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Daughter of the sea and the arts, Saint-Tropez has an exceptional history, with a succession of feats of arms and a rich maritime and cultural identity that are inseparable from the myth. But beware of clichés and inventions! Here’s a look at some of the key figures and episodes in Tropez’s history…


In 1470, Lord Jean Cossa arrived with the intention of repopulating Saint-Tropez
In 1470, Jean Cossa, overlord of the lands of the Gulf Grimaud and Officer in Charge to King René, Count of Provence, proposed to revive the lands of Saint-Tropez that had been abandoned for almost a century. On the one hand he wanted to attract new inhabitants to re-cultivate the plains, and on the other hand, to create a bastion to defend the inhabitants of the Gulf.

But as Admiral of the Provençal fleet, he also proposed that the port could be used for the galleys of the Count of Provence. In 1471, the project was entrusted to Raphael Garezzo, Lord of Liguria who signed the deeds confirming the re-birth of the city. From that date on, the city attracted new inhabitants, from the Gulf, Provence, but also from Genoa and its region.

Captains, sailors, fishermen and merchants were motivated by this new life that was being built. The project succeeded, the city grew in one century from 0 to almost 4,000 people. The men who were allowed to carry weapons, managed to develop a small town on the water front and to protect their families from both Christian and Muslim threats.

In 1600, Marie de Medici stopped over in Saint-Tropez
On October 27th 1600, the young Florentine princess, Marie de Medici who was to marry Henry IV, stopped over in Saint-Tropez on board a galley of the Order of Malta. While in the city, the Tropezians offered her a branch of coral that she kept preciously.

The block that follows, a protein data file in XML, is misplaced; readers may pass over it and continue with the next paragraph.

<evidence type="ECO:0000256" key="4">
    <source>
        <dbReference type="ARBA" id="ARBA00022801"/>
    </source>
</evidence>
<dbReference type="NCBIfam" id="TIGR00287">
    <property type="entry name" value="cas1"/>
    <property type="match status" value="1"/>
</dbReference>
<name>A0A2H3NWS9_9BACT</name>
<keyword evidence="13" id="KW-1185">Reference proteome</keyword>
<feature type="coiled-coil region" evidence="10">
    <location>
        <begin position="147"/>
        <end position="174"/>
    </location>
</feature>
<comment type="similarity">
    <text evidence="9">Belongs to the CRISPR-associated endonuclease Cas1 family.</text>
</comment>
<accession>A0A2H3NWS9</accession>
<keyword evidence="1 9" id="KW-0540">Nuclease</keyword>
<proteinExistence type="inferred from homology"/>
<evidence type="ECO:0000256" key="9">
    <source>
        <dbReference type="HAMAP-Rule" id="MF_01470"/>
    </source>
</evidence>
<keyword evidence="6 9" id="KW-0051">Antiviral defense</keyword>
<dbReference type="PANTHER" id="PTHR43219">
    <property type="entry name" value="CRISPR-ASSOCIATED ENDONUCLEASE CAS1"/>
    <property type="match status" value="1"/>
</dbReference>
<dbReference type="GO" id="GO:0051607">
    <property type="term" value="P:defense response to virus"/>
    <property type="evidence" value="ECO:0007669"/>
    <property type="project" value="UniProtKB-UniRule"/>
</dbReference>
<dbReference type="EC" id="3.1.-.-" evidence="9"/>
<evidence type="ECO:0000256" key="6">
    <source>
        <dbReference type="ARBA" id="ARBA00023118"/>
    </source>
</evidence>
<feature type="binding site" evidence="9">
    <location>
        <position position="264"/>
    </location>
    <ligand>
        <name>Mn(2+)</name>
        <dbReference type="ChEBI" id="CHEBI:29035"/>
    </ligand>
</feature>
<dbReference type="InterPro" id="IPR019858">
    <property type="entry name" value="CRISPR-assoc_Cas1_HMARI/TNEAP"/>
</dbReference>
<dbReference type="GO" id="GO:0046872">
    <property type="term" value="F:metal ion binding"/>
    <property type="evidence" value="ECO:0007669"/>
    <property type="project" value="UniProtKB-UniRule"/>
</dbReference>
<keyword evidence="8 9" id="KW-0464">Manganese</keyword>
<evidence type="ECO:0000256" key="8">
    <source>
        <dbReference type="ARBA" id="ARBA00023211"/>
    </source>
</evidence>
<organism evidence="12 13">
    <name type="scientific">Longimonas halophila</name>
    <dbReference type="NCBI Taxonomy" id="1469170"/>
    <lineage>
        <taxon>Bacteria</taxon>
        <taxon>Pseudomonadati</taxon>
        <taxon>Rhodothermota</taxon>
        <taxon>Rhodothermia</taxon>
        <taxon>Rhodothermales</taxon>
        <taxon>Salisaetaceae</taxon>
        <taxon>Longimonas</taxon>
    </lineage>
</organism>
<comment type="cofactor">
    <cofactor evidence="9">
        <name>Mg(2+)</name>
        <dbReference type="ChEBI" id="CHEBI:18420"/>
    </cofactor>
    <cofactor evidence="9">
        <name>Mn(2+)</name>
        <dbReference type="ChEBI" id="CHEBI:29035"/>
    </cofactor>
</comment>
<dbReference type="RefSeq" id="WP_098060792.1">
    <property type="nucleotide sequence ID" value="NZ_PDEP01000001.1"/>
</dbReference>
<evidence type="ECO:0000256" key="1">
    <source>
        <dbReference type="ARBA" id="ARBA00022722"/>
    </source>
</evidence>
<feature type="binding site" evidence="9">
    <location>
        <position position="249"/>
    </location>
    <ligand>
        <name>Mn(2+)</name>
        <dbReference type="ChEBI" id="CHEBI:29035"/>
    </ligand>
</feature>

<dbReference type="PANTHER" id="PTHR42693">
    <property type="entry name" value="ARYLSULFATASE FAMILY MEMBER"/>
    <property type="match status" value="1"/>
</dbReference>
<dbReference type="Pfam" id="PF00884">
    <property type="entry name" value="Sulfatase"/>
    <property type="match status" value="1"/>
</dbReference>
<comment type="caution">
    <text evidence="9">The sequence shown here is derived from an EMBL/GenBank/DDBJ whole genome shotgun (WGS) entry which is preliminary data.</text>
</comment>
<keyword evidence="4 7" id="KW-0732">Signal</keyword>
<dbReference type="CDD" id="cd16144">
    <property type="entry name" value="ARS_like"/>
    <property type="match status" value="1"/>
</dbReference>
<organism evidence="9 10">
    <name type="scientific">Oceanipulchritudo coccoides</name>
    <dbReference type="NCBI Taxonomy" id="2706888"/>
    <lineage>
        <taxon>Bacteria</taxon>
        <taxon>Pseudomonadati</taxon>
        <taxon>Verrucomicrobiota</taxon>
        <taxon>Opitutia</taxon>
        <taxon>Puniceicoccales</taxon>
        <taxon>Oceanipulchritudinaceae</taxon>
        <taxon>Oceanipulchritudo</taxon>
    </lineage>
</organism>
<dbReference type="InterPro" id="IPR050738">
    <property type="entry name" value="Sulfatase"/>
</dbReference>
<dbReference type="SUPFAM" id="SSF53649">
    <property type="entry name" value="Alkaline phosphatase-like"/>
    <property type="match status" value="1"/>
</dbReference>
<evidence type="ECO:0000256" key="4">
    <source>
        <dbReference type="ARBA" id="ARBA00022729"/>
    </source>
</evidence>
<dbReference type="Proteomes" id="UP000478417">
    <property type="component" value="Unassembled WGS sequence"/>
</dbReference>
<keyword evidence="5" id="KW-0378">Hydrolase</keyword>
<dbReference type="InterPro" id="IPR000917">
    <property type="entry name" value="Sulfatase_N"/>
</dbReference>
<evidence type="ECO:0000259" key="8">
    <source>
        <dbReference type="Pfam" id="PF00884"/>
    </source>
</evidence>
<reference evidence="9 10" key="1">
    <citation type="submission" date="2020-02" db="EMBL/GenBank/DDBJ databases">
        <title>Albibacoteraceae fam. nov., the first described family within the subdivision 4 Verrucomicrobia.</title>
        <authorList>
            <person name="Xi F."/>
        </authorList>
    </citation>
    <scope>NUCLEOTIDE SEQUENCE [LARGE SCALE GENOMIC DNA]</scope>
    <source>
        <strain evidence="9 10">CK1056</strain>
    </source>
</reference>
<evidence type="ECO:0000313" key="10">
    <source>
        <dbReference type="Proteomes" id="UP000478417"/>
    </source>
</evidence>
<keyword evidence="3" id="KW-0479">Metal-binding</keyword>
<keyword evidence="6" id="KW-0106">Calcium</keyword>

Saint-Tropez was a very important coral fishing spot in the 16th and 17th centuries.

The Tropezians used to fish along the Maures Massif but also off the North African coasts. The coral that was not transformed was then dispersed throughout the Mediterranean and particularly in the Ottoman Empire where part of the production was sent to Tibet. The Tropezians, but above all, the Italians, for coral at the beginning of the 20th century.

In 1615, Saint-Tropez welcomed the Japanese ambassador Hazékura
On September 15th in 1613, in Sendai, North Japan, The Samurai Hasékura Tsunenaga embarked on the orders of his Lord, on board a large galleon, the San Juan Bautista. He was accompanied by 20 Samurai, 100 sailors and a Franciscan monk who spoke fluent Japanese.

Their aim: to obtain permission from King Philip III of Spain and Pope Paul V to open a trade route to compete with the route of the Indies, in exchange for sending Christian missionaries to Japan. Because of bad weather, he disembarked in Saint-Tropez, the only sheltered port between Toulon and Antibes. He stayed in the village for 3 days with the Coste family of wealthy bourgeois Tropezians. Sources attest that the ambassador went to pray in our church that was on the site of our present church.

1830, the beginning of yachting in Saint-Tropez

In the 1830’s, as the commercial activities in the port of Saint- Tropez declined, the Harbour Authority saw the appearance of small boats that were used simply for recreation. The Maritime Registration Department then created registers of vessels for recreational purposes, the word “pleasure craft” not yet being used. Initially it was fishing boats that were refitted for pleasure boating. The first boaters were rich sailors, captains and builders.

The second generation consisted of notables, landowners of the city and for the third generation it is especially in Paris on the Seine that the prestigious boats are built, boats that will soon sail in Saint-Tropez, like those of Paul Signac.

 Photos : 1- Frans Pourbus, le Jeune, Marie de Médicis, reine de France, © RMN-Grand Palais (musée du Louvre) / Michel Urtado
2- Dany Lartigue, Visite du prince Hasekura Tsunenaga à Saint-Tropez, huile sur toile © La Maison de Papillons – Musée Dany Lartigue
3 – Paul SIGNAC, Saint-Tropez, le quai, 1899, huile sur toile © Musée de l’Annonciade